Is the Vesper Martini one of the world’s most hated drinks? I’d say ‘polarising’ more than ‘hated’, but that’s pretty much the same thing in this context.There’s so much tied up in it.The Bond chat. The use of gin and vodka. The shaking. It’s a lightning rod for thinkers and drinkers.
Like a lot of things that are popular, the Vesper has become a victim of its own success and is often made poorly. But when made well, this drink is pretty bloody delicious.
Zesty on the nose, it crackles with aroma from the shake. It’s colder than you can stir most drinks. The trapped bubbles in the liquid from a good shake lends a breathy and delicate palate and for this reason, this drink is best enjoyed swiftly from first to last sip.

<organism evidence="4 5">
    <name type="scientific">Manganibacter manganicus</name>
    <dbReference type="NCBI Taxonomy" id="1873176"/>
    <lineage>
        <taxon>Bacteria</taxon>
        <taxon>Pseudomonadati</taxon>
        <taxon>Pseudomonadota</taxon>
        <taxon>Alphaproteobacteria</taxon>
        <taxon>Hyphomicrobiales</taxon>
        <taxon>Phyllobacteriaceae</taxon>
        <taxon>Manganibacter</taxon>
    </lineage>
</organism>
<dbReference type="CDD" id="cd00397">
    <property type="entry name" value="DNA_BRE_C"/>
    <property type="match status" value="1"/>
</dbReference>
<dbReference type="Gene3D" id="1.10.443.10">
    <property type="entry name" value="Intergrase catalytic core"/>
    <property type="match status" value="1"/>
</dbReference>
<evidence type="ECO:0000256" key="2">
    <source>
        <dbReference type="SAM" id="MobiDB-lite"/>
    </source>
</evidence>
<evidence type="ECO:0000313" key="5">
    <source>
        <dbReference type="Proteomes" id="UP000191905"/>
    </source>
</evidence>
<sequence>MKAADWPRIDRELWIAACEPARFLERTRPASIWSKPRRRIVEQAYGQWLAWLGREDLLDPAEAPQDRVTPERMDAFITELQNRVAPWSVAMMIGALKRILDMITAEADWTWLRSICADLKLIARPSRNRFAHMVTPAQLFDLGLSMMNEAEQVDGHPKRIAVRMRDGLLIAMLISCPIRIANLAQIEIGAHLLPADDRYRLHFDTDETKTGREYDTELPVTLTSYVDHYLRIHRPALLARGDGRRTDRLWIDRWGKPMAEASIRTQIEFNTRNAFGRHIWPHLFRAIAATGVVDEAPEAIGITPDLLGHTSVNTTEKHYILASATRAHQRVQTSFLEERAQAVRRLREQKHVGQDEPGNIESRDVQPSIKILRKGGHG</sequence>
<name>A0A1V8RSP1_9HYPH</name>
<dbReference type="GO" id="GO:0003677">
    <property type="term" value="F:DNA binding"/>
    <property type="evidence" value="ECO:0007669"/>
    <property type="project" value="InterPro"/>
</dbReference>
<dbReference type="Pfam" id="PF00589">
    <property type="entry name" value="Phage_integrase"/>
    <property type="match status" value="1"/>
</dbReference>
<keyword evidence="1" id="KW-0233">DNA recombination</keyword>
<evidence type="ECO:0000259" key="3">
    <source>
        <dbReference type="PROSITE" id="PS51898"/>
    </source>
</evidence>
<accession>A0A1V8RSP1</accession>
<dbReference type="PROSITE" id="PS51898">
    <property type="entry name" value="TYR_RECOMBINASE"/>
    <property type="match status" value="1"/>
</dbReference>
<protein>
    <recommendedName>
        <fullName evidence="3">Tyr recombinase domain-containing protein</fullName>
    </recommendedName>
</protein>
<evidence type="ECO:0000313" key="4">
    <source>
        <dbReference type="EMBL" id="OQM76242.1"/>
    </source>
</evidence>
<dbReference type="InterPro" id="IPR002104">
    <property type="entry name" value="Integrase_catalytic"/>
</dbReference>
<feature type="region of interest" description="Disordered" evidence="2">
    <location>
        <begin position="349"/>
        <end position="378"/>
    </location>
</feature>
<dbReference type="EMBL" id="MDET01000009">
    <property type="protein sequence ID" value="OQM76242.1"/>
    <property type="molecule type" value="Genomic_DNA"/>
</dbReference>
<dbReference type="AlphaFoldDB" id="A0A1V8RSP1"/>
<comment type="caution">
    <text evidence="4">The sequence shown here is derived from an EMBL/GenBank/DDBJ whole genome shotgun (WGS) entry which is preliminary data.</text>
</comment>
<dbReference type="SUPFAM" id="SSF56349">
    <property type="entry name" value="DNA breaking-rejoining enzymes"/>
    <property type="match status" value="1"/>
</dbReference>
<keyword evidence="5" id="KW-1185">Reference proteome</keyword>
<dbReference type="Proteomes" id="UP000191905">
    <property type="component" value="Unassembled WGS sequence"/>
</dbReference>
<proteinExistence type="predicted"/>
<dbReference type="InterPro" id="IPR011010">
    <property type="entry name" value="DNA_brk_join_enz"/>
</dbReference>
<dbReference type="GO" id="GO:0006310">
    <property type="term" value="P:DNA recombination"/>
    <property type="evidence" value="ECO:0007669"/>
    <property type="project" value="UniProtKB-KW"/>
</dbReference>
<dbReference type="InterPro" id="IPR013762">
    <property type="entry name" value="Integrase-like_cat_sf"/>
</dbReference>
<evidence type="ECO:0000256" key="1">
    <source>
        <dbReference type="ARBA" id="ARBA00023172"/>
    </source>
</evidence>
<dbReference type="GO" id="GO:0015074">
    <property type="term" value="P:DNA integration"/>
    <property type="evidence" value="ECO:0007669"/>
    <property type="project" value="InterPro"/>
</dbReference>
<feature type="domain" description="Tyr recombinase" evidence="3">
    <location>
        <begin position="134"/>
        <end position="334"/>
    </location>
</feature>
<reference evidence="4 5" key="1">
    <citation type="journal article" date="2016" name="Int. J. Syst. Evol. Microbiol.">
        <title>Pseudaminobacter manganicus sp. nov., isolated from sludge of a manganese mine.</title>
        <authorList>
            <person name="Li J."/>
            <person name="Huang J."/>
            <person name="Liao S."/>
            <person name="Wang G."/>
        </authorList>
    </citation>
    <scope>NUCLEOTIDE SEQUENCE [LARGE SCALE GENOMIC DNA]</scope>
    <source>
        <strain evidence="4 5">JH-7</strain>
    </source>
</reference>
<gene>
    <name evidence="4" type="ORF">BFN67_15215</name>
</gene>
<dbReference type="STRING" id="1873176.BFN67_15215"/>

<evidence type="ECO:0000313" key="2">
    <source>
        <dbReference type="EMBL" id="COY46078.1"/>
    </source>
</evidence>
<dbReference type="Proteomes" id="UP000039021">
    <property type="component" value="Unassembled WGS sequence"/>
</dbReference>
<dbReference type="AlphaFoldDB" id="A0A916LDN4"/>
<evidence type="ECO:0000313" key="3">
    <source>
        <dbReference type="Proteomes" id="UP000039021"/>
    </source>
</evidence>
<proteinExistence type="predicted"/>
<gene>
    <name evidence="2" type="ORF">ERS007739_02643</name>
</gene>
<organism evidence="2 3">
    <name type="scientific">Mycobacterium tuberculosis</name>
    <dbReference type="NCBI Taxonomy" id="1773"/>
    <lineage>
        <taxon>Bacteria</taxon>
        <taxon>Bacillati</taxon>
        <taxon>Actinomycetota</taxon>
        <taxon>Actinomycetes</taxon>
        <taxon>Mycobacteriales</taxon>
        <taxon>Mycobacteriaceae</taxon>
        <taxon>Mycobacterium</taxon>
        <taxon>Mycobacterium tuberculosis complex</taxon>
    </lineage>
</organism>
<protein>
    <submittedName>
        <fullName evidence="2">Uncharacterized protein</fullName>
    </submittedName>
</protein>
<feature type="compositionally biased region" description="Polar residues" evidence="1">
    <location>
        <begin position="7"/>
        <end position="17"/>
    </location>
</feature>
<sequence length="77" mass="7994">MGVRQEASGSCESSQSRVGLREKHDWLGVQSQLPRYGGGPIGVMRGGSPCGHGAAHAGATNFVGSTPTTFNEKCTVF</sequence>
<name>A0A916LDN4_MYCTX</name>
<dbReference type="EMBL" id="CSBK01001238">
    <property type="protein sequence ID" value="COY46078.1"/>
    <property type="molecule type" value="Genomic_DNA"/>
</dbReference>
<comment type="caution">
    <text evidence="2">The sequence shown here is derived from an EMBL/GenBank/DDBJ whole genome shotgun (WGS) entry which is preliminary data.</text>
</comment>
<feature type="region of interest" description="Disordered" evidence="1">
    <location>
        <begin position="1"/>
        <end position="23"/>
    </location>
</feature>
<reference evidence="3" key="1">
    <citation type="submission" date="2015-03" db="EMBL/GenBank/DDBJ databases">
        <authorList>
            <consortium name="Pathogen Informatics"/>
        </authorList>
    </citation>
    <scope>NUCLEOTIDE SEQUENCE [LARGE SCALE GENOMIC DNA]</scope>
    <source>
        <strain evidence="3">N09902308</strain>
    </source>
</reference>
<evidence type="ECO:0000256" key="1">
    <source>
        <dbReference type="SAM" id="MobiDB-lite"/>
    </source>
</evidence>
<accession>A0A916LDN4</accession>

Good gin makes good drinks, so choose a good gin. Vodka lends boozy ballast, lightening the flavour profile but not the alcohol.
Quinquina-style aromatised wine is barky and bitter and the presence of sugar lends weight.
The Vesper Martini is probably a drink that can expose lots of bad practice or at least, attention to detail. Stick to the traditional proportions (60ml gin, 20ml vodka, 10ml quinquina-style aromatised wine), shake it well on a large lump of ice that will take the requisite amount of time to cool down, and pour quickly into the frostiest martini-type glass you can find.
Finish with a snap from a lemon twist and drink/serve ASAP.
Keep an open mind, drink the fucken thing and leave yourself open to the opportunity to enjoy it. Cold, energetic, textural and pure nostalgia.
Matt Sterling is a bartender and co-owner of Caretaker's Cottage. Go and say hi. 139-141 Little Lonsdale St, Melbourne. www.caretakerscottage.bar